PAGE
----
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I’m in San Diego

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In what I thought would be a casual trip to meet Krishna Toolsie because he would miss my book signing, I ended up speaking to three classes at San Diego City College when they heard I was in the building. Much appreciation to  Darius Spearman (Black Studies) and Enrique Davalos (Chicano Studies) who brought their classes together to hear about Ferguson. Prof Toolsie had just covered Reconstruction when I came into his classroom which gave me the opportunity to talk about the history of black gains and white backlash in the U.S. The students from both sessions asked insightful and thoughtful questions.

Jamala and Makeda “Dread” Cheatom at World Beat Center exchanging gifts.
Jamala and Makeda “Dread” Cheatom at World Beat Center exchanging gifts.

Me and Martin Eder (Activist San Diego) then headed over to the World Beat Center to check on logistics for my book event on tomorrow. We were lucky that Sista Makeda was in the house. She’s the founder of the Center and a whole lot more to the San Diego progressive community. We are definitely kindred spirits. I am so humbled by the hospitality of the Center and its staff (got fed some good vegetarian food, got some homemade shea butter). World  Beat hosted me with my first book.

I already know I’ll be incorporating the local struggle around the police murder of Fridoon Nehad in my remarks.

AFL-CIO Holds Racial & Economic Justice Town Hall

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Greater St. Mark Family Church-The Racial and Economic Justice Public Town Hall Meeting was held to address the barriers to building a strong labor movement so that a strong racial justice movement can endure. Opening remarks by Kristian Blackmon (Jobs with Justice), Hazel Erby (St. Louis County Council), Adolphus Pruitt (NAACP) and Montague Simmons (OBS) laid bare how racism within the unions affects its own cohesion as well as the solidarity between the labor movement and the broader community. Quite graphic examples were heard by the AFL-CIO Labor Commissioners on Racial and Economic Justice. Then there were other invited testifiers like myself who voiced the challenges we observed in the movement. The bottom line is that our common interests is supposed to that of improving the lives of working people. And that means we got a lot of work to do.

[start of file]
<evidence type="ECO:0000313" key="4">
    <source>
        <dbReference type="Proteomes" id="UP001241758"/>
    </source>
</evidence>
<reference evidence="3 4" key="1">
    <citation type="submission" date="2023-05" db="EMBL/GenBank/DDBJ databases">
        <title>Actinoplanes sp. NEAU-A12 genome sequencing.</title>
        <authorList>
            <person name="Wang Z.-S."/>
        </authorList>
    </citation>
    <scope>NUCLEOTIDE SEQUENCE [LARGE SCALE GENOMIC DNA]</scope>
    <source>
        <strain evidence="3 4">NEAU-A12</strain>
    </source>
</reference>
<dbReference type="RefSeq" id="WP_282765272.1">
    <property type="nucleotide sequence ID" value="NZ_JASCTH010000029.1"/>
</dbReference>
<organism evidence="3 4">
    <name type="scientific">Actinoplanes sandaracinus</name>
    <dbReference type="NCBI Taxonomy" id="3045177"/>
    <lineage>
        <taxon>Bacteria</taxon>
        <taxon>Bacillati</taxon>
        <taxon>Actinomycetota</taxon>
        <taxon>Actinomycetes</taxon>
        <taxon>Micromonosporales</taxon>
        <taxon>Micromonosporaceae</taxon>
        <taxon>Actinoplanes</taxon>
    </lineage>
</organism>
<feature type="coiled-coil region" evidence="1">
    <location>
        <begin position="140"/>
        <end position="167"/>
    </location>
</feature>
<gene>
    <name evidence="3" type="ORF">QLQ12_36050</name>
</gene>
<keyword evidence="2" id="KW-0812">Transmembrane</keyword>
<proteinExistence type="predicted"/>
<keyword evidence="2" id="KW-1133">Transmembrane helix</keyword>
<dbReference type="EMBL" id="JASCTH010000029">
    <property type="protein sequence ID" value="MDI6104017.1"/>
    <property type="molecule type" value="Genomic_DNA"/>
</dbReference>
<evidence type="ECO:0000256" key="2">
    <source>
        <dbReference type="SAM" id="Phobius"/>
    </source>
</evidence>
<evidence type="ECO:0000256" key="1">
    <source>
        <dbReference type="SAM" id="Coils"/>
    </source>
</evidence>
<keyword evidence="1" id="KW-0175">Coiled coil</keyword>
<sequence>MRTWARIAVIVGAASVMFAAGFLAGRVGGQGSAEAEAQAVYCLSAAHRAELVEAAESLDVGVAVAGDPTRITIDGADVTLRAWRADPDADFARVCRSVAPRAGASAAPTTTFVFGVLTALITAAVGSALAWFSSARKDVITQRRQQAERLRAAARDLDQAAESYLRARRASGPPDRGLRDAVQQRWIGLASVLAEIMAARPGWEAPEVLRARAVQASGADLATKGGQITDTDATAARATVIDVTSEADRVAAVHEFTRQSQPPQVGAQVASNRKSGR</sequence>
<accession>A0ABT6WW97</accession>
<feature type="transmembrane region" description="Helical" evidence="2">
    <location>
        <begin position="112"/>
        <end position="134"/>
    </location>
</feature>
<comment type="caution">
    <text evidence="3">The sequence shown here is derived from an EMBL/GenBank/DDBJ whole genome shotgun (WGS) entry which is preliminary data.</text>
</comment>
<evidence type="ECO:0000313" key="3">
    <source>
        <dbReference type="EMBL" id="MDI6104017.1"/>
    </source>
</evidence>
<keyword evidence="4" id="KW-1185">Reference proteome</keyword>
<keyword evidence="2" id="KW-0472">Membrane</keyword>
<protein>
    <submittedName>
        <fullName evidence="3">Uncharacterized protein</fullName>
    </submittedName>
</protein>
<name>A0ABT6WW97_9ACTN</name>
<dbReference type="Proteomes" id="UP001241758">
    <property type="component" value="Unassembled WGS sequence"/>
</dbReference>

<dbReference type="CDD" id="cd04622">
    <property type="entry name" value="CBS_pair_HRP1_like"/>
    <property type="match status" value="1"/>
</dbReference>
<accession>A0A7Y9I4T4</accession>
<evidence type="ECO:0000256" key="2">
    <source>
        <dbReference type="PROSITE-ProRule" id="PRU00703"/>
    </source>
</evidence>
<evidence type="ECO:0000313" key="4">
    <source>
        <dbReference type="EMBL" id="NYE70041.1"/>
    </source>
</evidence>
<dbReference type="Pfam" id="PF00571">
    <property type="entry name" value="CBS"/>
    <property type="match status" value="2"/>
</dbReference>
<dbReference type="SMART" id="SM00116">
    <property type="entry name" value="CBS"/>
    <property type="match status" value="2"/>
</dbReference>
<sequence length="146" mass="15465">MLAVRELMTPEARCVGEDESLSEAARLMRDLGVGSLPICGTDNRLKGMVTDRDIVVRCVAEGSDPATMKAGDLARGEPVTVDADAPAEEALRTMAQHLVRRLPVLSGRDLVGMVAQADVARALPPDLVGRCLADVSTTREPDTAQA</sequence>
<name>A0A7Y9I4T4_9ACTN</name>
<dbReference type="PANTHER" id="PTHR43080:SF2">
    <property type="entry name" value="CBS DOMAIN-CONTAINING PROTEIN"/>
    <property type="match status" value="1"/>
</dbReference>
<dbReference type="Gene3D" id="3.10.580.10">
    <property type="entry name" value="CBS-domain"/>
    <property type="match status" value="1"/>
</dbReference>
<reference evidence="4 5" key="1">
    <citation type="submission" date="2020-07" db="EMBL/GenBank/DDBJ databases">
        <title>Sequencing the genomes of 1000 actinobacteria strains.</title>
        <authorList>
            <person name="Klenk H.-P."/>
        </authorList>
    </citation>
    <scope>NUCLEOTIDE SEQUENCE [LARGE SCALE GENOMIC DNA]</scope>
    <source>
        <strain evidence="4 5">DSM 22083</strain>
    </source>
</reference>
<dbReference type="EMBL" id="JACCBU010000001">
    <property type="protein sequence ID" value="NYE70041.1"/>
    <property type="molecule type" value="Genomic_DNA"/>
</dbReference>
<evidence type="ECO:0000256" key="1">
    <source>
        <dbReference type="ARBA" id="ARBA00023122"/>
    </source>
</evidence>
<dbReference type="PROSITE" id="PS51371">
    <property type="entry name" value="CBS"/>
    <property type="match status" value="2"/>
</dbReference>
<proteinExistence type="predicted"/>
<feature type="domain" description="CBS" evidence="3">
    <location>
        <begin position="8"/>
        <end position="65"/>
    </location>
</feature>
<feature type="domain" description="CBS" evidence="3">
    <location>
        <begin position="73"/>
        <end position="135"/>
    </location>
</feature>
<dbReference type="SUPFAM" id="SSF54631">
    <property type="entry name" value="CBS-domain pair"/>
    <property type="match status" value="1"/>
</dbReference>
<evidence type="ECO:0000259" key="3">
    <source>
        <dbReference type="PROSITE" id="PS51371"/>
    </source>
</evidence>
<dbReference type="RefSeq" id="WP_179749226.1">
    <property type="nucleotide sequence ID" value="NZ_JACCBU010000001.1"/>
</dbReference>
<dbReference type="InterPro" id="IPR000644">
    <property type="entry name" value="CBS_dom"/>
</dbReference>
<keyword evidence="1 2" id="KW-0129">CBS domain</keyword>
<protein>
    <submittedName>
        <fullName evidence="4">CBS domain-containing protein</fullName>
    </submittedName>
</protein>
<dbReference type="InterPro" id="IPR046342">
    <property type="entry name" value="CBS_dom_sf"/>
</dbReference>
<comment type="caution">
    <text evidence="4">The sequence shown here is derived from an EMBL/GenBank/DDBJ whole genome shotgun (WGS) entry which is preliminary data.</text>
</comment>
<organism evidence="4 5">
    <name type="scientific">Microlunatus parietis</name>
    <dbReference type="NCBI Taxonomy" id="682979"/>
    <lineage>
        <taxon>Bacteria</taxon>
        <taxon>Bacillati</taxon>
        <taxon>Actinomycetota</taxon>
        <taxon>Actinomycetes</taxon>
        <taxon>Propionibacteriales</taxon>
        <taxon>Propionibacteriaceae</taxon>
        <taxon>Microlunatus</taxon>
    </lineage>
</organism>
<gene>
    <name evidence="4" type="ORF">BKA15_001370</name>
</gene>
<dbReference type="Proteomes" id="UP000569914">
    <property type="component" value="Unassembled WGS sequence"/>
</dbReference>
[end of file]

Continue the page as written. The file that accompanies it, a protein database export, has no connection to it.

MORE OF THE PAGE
I later hung out with members of the AFL-CIO Advisory Group and some of the Commissioners. Always glad to see Jocelyn Woodwards, Carmen Berkley, Dorian Warren, Steve Pitts. There was James Gibb (a third generation mineworkers with lots of history about blacks in the mines), AFGE’s J. David Cox, Tiffany Loftin, Tefere Gebre and others. Anxious to hear what today’s private session before will produce.

Sunset Baby

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Tonite I had the privilege of facilitating the post-production discussion of “Sunset Baby.” I felt such a familiarity with the complex themes, the raging subtext and the play’s complicated characters. I heard converging stories of Afeni Shakur (Tupac’s mama), the Ferguson uprising, the crack cocaine epidemic, the Black Liberation Struggle, black masculinity in America…How can black people find love with one another?

“Sunset Baby” was written by  Dominique Morisseau, a talented and award-winning playwright. She often draws her ideas and emotions from her roots in Detroit.

There’s the powerful performances by Ron Himes as Kenyatta Shakur, Lawd Gabe as Damon and Erin Renee’ Roberts as Nina, named after Nina Simone by her parents–providing a musical backdrop to the story. This was Roberts first show with The Black Rep and Gabe is becoming a mainstay. I’ve seen his range in a several Rep productions. And well, Ron is Ron– the consummate actor/director.

You don’t have much time to see “Sunset Baby” because it ends on January 31.